The Great Remote Peering Debate


DrPeering –

What is Remote Peering?

Josey Wales, Missouri Bushwacker


Josey - thanks for the question as it allows me to discuss an emerging trend in the form of a Great Remote Peering Debate.

The Great Remote Peering Debate

As Internet Transit prices bob around $1 per megabit per second, ISPs and content providers continue to ask the question:

“Does peering makes sense anymore?”

To examine this we typically look at the peering versus transit graph shown below. Since Internet Peering has a fixed monthly cost, the unit cost of peered traffic (MonthlyCostOfPeering/PeeredTrafficVolume) decreases proportionate to the amount of traffic peered. Competing against peering is the metered Internet Transit service, which is a tiered service that has been dropping in price between 10 and 40% per year. This tradeoff is summarized in the Peering vs. Transit graph.

The point at which the unit cost of peering is the same as the unit price of transit is called the peering break even point where an network operator is financially indifferent between peering and transit. However, the underlying assumptions of the peering model are changing.

The Traditional Internet Peering Model

Traditionally, peering involves selecting an Internet Exchange Point and extending a network by leasing transport (e.g. circuits) into the IXP, and colocating a router in a colocation facility with a popular peering fabric. These monthly costs are shown in the figure below.

The Traditional Peering Model Challenge

One challenge that has always faced the traditional peering regime is that the cost of peering is relatively static compared to the perpetually falling price for Internet Transit. For example, colocation fees don’t tend to drop at the same rate as the price drops of transit. If colocation fees did drop at the same rate as Internet Transit, then powered racks would be priced today at about $1.20 per month. (The price of powered racks at network dense colocation centers remains between $1000-$2000/rack).

Routers and transport have dropped in price but not consistently, and not at the rate of transit price drops.

Peering port prices are under the control of exchange point operators and have historically dropped at a similar rate to transit price drops. These port price decreases have been largely driven by the European IXPs operating as not-for-profit associations both internal and external pressures to not make too much profit. This European pricing pressure extends overseas where the other IXPs are pressured to reduce their prices in kind. How often have we heard questions like “Why is my European xxxG port costing me $2500/month and my U.S. xxxG port is $4000/month? These peering port drops have lead to a delayed but inevitable drop in U.S. peering port prices, but with a slight time lag behind European IXP price drops.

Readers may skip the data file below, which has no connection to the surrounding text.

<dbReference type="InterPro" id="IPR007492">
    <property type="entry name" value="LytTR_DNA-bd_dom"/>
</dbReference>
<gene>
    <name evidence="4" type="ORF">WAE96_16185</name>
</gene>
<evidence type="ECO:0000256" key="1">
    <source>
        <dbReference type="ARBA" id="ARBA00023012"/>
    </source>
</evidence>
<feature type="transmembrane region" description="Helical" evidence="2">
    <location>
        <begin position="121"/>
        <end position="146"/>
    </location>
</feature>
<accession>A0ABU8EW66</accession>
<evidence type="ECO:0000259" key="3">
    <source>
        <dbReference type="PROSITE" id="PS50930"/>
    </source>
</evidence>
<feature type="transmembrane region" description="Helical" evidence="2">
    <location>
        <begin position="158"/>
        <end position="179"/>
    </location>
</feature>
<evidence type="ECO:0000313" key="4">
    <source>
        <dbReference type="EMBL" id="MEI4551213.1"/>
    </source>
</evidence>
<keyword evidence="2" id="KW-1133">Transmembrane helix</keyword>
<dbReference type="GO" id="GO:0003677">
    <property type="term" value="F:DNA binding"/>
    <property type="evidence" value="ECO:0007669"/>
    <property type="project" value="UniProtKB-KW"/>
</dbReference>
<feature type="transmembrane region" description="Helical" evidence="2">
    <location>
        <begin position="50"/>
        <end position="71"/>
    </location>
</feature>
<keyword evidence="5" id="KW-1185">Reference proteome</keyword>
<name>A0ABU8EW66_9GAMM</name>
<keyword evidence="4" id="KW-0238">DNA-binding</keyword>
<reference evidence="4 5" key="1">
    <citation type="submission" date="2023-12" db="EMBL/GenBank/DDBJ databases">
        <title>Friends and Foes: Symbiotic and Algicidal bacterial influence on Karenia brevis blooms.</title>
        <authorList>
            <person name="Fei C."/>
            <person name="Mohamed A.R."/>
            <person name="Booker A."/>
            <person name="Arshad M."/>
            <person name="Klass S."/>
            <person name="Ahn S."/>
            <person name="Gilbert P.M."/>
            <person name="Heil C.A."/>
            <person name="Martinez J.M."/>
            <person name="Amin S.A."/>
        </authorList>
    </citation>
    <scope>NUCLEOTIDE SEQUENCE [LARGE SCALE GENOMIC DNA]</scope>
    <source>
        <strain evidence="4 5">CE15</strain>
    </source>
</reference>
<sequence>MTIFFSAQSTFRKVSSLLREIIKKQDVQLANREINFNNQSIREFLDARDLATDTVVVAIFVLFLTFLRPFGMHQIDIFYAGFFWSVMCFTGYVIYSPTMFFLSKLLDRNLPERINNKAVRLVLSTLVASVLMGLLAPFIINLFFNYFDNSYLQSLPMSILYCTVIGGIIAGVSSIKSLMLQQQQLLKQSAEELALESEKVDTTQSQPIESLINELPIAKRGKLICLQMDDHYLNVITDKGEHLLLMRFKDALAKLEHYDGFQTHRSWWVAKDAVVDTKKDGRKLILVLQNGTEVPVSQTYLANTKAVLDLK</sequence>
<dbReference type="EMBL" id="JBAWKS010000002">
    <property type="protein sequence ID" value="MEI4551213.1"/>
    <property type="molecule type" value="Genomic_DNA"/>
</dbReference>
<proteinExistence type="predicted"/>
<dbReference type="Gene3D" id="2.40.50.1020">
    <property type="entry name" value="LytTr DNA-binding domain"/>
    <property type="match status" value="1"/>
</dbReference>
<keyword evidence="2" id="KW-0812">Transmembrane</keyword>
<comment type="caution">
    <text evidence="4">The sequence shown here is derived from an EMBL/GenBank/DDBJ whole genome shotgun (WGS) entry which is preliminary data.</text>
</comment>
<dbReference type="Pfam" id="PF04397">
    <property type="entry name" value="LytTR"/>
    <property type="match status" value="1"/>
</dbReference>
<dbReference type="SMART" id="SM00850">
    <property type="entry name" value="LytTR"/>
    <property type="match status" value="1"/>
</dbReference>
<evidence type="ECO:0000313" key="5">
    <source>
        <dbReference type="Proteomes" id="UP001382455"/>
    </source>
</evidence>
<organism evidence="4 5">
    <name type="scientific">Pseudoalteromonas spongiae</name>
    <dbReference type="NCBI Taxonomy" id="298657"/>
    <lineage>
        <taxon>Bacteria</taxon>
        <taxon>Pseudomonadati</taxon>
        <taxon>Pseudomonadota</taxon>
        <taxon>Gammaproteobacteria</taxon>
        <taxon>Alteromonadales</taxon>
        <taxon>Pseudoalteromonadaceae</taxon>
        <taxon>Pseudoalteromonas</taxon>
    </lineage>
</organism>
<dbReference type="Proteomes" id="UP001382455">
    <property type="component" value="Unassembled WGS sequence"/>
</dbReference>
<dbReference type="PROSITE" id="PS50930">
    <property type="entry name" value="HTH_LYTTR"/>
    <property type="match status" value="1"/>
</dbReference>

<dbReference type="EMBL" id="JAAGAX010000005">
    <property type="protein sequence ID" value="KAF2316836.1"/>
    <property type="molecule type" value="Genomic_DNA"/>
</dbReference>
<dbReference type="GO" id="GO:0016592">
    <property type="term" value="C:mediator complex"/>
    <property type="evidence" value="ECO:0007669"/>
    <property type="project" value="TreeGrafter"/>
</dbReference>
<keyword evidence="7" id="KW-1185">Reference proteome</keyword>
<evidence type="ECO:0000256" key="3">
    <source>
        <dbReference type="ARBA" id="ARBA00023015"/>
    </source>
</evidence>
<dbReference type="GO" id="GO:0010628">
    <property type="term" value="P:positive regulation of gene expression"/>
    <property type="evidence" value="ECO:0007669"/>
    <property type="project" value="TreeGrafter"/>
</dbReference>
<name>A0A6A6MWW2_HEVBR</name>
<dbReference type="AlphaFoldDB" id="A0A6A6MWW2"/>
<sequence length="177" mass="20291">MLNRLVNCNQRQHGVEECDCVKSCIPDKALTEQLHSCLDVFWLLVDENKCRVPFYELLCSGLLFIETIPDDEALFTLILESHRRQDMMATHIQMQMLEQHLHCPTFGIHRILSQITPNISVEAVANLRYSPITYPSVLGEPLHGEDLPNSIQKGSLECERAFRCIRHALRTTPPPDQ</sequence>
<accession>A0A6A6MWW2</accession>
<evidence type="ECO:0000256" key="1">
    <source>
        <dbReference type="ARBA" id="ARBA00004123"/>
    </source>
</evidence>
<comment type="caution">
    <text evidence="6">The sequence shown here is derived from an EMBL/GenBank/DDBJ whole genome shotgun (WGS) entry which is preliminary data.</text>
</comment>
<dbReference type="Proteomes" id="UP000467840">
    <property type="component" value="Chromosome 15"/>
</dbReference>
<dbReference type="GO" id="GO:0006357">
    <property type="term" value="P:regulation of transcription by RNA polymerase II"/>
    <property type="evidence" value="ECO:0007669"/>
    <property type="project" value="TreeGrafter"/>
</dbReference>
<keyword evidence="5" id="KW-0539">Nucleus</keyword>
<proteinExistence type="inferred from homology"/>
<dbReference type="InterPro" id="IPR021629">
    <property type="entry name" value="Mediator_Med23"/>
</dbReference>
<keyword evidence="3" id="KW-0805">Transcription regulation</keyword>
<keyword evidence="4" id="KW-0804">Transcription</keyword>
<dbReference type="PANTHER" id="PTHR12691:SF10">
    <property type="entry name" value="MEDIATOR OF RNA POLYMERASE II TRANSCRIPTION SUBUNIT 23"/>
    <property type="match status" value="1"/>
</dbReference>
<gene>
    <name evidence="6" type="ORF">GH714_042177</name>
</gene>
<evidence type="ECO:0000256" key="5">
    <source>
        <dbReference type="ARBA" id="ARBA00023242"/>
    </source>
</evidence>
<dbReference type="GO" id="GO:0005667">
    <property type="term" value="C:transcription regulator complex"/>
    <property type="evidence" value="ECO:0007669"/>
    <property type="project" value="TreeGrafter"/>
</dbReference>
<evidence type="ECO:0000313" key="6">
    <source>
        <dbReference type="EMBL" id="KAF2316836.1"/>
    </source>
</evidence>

In summary, while the cost of peering components under the control of the IXPs have dropped, the total monthly peering costs have not kept pace with the price drops of transit. This has been a continuous struggle over time, and the end result is that peering looks less financially attractive unless one can exchange a large number of bits across the peering infrastructure.

As the price of Internet Transit drops, the peering breakeven point shifts to the right, showing that one needs to be able to peer away more traffic for free for peering to be financially prudent.

For large volume traffic exchange, peering easily still makes financial sense, but the rest of the industry always faces these dynamics and the question “Does peering make sense anymore?”.

How Can Peering Compete with Transit?

From a purely financial perspective, peering makes sense as the unit cost of peering drops at a rate faster than the drop in the unit price of transit.

From a performance perspective, peering may provide sufficient benefits (control over routing, lower latency, lower packet loss, greater visibility, etc.) to make it acceptable for peering to cost more than transit.

Some segments of the market seem to be adopting a hybrid approach of blending Internet Transit and “Remote Peering.”

The Remote Peering Model

One way to reduce the monthly cost of peering is an increasingly popular method of peering called “Remote Peering.”

Definition: Remote Peering is peering without a physical presence at the peering point.

A remote peer connects to the peering fabric without colocating a router at the IXP, and therefore, without the expense of equipment or rack space. There is no deployment cost, no “remote hands” costs to deploy additional peering routers or to turn up circuits. Companies like IX Reach, Atrato, and others are providing access to multiple IXPs using a single router interface at a single metered rate (with commits). The remote peering model is shown architecturally below.

Remote Peering Today

Adoption of Remote Peering. According to Job Witteman (CEO, AMS-IX), of the 500+ customers at the AMS-IX, 70 new remote peers have been added in the last year.  Remote Peering is no longer a fringe market.

Peering Control without Peering Expense. Zaid Ali (LinkedIn) is a big proponent of remote peering solutions:

“Our engineering team initially expressed concerns about the reliability of a Layer 2 Virtual Private Network (L2VPN) service, but we have found that remote peering solutions like the IX Reach MPLS network, are very stable. Remote peering allows us to be in control of our own destiny and get closer to our eyeballs; with transit we don’t have control of the routes.”

Implementation of the Remote Peering Model

From the remote peering customer perspective, the router’s network interface has several sub interfaces, each essentially a VLAN extension to the remote peering fabric. This is how LinkedIn gets its content at least one AS hop closer to the access networks that are peering at IXPs across Europe.

IX Reach also streamlined the administrative process of joining multiple IXPs, handling the paperwork and speeding the deployment far faster than if LinkedIn had to deploy routers, circuits, and review, adjust, and execute contracts for colocation and IXP various services with all of these deployment facilities. Turning up peering was a lot faster with the remote peering model.

The Business Case for Remote Peering

Most of the remote peering cost reduction comes from removing the colocation, circuits, and equipment costs from the peering equation. Even if the MPLS metered cost is greater than the cost of transit, the network deployment may still make sense for those that want to peer to control routing to improve the end-user experience.  Consider two scenarios: remote peering from an expensive peering ecosystem and remote peering from an inexpensive peering ecosystem.